Thursday, 13 August 2009

Celebrating Diversity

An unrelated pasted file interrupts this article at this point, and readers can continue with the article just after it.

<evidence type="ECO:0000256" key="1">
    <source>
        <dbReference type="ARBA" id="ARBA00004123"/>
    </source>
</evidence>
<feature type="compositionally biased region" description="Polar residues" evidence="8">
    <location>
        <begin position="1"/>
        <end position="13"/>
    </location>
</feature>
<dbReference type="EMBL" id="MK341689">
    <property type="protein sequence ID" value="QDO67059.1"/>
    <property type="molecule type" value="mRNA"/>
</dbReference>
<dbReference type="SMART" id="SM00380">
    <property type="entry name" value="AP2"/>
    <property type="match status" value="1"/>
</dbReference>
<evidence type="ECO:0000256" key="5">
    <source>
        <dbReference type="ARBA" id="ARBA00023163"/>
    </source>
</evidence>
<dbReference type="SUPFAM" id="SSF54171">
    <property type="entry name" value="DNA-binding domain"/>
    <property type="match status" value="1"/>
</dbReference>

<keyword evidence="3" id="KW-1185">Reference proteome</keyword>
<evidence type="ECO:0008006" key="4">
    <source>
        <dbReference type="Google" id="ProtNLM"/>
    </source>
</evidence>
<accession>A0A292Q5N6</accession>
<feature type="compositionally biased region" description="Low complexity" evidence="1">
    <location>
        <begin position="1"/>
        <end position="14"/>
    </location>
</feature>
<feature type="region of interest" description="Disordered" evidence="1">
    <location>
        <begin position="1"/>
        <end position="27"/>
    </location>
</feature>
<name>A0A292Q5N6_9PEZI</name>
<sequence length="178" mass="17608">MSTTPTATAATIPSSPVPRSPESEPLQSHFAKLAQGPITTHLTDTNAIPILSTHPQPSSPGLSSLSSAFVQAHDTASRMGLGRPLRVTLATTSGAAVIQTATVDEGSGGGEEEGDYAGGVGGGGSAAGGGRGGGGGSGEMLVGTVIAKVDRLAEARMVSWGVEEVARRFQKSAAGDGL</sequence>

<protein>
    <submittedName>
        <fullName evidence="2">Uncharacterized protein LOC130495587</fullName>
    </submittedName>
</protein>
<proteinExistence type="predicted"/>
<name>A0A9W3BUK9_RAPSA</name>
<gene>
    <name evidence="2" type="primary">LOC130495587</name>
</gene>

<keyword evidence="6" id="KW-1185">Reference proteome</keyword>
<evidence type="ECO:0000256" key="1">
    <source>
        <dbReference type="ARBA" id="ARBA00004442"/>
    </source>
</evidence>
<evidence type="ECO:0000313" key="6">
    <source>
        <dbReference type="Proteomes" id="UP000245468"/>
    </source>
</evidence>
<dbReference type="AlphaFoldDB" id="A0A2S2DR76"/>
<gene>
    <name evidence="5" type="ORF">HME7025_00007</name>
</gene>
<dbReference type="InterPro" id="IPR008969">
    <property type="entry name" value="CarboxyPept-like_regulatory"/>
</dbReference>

This is really just a posh phrase for trying to force people of different ethnic or cultural groups to get along with each other. I last heard it when I was working in a South African university. That is until today. I just heard on Radio 4 a programme in which a young (black) woman interviews a successful black business man who has bought himself a farm in the south of England somewhere and has become a ‘gentleman’ farmer, meaning that he doesn’t do any hands-on work himself. The dynamics of the interview were really interesting as the interviewer (black father, white mother, adopted by a working class white couple) seemed to really resent the fact that this man had ‘bought’ his way in to the community. In my experience, money is the great leveller. Even within an ordinary family, you relate much more easily to the ones who are ‘in the same boat’ financially as yourself and who share your own views on how disposable income should best be spent. How easily we judge people for ‘wasting money’ in our view. Always interesting when anyone (including self) says, “oh, I can’t afford that” – but “can afford” something else. My husband has 6 brothers and sisters and there is great diversity in their financial positions spread out over a normal distribution curve from bottom to top. I wondered if therefore they would inherit in different proportions when my in-laws died but in the event, each child got exactly the same. Of course this was best, no favouritism: for some it was a real windfall and for others, not so much. It’s all relative after all

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